What the Government Shutdown Means for Small and Emerging Government Contractors

January 29, 2018

What the Government Shutdown Means for Small and Emerging Government Contractors  

The government shutdown of 2013 lasted 16 days.  Although a government shutdown impacts a government contractor of any size with nonessential employees, it is a much greater challenge for a small company with limited resources.  Both the House and Senate passed legislation to extend fiscal year 2018 government funding until February 8, with the goal of reaching an agreement on funding for the rest of the fiscal year (through September 30) and on various immigration reforms. In the event that a resolution cannot be agreed upon beyond February 8, 2018, we offer the following considerations as they impact your employees.
Communicating the impact to your people in an authentic manner to all employees will go a long way in establishing trust. This will help employees better understand the ‘why’ behind operational decisions that impact their pay and future employment.
While we are all hopeful that the House, Senate and the Executive Office can find common ground sooner rather than later, we want to emphasize the importance of communication while navigating the possibility of a government shut-down.  Communication not only with the contracting officer for your contracts but also your employees.  If no information is provided many times things are made up. 
For navigating the uncertainty we have provided the following Frequently Asked Questions (FAQ’s):

  • How will I know if there is going to be a complete shutdown of the operation or there will be a need for essential personnel to be left onsite to keep the business operating?
    • Contact the Contracting Officer to discuss the implications of a government shutdown on your existing contracts and be sure to clarify who and/or what roles are considered essential to the operation.
    • Ensure all employees are aware of their classification (essential or non-essential) for any existing contracts that are affected and execute a retention plan if necessary.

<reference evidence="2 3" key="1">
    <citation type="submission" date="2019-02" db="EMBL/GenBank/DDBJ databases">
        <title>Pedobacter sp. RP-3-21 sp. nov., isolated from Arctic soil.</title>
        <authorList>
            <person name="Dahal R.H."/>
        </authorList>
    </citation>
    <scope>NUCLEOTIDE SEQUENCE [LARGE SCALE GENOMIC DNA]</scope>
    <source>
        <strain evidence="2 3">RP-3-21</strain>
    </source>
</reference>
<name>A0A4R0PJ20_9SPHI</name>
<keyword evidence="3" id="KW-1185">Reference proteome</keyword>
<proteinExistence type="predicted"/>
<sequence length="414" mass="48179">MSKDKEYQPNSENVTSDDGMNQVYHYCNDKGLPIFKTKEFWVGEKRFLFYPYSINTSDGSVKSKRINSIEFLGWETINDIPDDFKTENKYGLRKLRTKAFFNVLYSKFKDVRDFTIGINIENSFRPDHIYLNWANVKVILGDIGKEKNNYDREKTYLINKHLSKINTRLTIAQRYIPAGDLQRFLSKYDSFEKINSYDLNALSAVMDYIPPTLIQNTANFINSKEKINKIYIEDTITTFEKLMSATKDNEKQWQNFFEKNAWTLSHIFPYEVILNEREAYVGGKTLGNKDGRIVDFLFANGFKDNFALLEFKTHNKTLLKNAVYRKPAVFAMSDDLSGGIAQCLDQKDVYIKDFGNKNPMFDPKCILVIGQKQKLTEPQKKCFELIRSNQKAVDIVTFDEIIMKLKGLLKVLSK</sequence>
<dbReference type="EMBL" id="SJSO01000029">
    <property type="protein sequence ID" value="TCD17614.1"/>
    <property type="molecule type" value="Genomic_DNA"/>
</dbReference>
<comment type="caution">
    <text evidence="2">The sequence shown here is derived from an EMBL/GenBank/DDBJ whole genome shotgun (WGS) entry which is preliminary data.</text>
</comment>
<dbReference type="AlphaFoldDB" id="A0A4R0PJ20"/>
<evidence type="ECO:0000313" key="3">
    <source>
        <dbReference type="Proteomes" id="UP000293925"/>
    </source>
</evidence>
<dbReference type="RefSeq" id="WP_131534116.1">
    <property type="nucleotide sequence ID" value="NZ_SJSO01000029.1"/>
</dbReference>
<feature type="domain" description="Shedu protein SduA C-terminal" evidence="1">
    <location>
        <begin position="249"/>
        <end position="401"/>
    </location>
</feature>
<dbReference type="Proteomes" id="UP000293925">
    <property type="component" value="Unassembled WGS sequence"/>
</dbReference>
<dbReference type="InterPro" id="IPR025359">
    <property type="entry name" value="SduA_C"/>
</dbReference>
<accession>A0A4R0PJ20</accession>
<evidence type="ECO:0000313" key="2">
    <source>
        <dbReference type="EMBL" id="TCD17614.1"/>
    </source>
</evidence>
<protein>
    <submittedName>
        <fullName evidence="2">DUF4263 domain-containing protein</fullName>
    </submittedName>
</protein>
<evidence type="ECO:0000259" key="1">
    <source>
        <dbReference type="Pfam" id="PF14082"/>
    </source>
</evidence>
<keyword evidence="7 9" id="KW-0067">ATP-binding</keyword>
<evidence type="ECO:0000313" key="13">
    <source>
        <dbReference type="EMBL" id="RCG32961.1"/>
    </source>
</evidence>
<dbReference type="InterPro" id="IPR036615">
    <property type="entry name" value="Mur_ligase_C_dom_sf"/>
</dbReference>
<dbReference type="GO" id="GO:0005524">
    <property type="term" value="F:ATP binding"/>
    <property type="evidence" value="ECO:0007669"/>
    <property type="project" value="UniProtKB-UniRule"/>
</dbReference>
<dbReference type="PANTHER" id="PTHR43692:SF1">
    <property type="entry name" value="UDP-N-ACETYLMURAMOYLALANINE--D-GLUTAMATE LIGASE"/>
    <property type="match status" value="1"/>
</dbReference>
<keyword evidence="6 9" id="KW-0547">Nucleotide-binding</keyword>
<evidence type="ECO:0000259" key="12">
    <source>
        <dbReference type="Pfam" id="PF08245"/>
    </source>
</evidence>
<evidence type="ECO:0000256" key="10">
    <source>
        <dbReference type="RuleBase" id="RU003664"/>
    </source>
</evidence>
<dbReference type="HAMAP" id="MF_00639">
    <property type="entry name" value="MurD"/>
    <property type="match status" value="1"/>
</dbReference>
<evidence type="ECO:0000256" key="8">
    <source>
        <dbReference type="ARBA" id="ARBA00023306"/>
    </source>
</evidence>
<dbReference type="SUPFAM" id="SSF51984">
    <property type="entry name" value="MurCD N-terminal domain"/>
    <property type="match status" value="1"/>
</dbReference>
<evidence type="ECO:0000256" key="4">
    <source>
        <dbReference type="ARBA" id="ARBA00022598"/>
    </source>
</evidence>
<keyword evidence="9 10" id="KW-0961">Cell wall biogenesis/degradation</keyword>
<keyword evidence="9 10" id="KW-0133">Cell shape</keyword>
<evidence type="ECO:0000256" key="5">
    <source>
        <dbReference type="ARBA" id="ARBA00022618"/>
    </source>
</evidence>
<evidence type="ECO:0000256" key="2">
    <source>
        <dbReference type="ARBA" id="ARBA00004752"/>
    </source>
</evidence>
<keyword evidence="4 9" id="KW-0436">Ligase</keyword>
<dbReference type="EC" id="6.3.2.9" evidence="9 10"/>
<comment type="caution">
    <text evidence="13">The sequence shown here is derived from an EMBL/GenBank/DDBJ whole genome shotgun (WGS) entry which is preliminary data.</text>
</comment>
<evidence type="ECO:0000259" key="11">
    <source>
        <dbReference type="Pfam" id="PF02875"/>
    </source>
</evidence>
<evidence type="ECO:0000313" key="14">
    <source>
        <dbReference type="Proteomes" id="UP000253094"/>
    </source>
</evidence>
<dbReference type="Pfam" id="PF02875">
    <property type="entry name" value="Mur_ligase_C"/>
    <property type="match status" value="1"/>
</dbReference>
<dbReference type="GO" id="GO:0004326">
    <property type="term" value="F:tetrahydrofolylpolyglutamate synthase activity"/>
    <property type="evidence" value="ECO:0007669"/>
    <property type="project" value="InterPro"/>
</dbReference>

• If furloughs are instituted during the shutdown are there other considerations I should be thinking about?
    • Yes, will you issue partial or full furloughs- if so, which employees will be impacted?
    • Ensure you are not required to pay out accrued leave based on any individual state mandates in place for the states in which the company operates.
    • Ensure you follow the published guidelines for exempt employees and consider the partial workweek exemptions in place for exempt employees. Refer to the Department of Labor Wage and Hour Division’s Fact Sheet #70 FAQ's Regarding Furloughs for additional information.
  • How will our employees be compensated in the event of government shutdown?
    • Work with your Human Resources department and/or your HR designee to discuss the possibility of employees leveraging their PTO.
    • Do your homework. There is no federal government mandate regarding the payment of leave in the event of a shutdown, but there may be state mandates in place.
    • Consider leveraging retention bonuses for key personnel.
  • What about the impact to employee benefits?
    • Work with your broker and/or Human Resources to understand the impact on employee benefits that a reduction in work schedule may trigger.
  • Should we move forward with staffing any new contracts in anticipation of the contract award after the government shutdown is over?
    • Yes, and ensure any offer letters that are extended include language stipulating employment is "contingent" upon the contract award.
    • Review existing employment contracts and commission plans for potential conflicts.
  • What if a layoff becomes necessary?
    • Consider using the resources available through Rapid Response through the Department of Labor at no additional cost.
    • If a layoff cannot be avoided, follow published guidelines for compliance with the WARN Act (Worker Adjustment Retraining Notification) if you are a business with at least 100 employees, laying off at least 50 people at a single place of employment. 
Communication is exceptionally critical during this time of uncertainty. We encourage you to set up a regular communication schedule to notify employees of pending changes or escalations. Being authentic in communicating what you do and don’t know, will go a long way to build and maintain trust.
For further information contact Helios HR at the HR Resource Center at 703-860-4086 or resourcecenter@helioshr.com

The information contained in this notice is provided for informational purposes only.  It should not be interpreted as legal advice for any purpose or on any issue or subject.  We recommend you obtain the advice of an attorney in a proper jurisdiction if you have questions or concerns regarding your company specifically.

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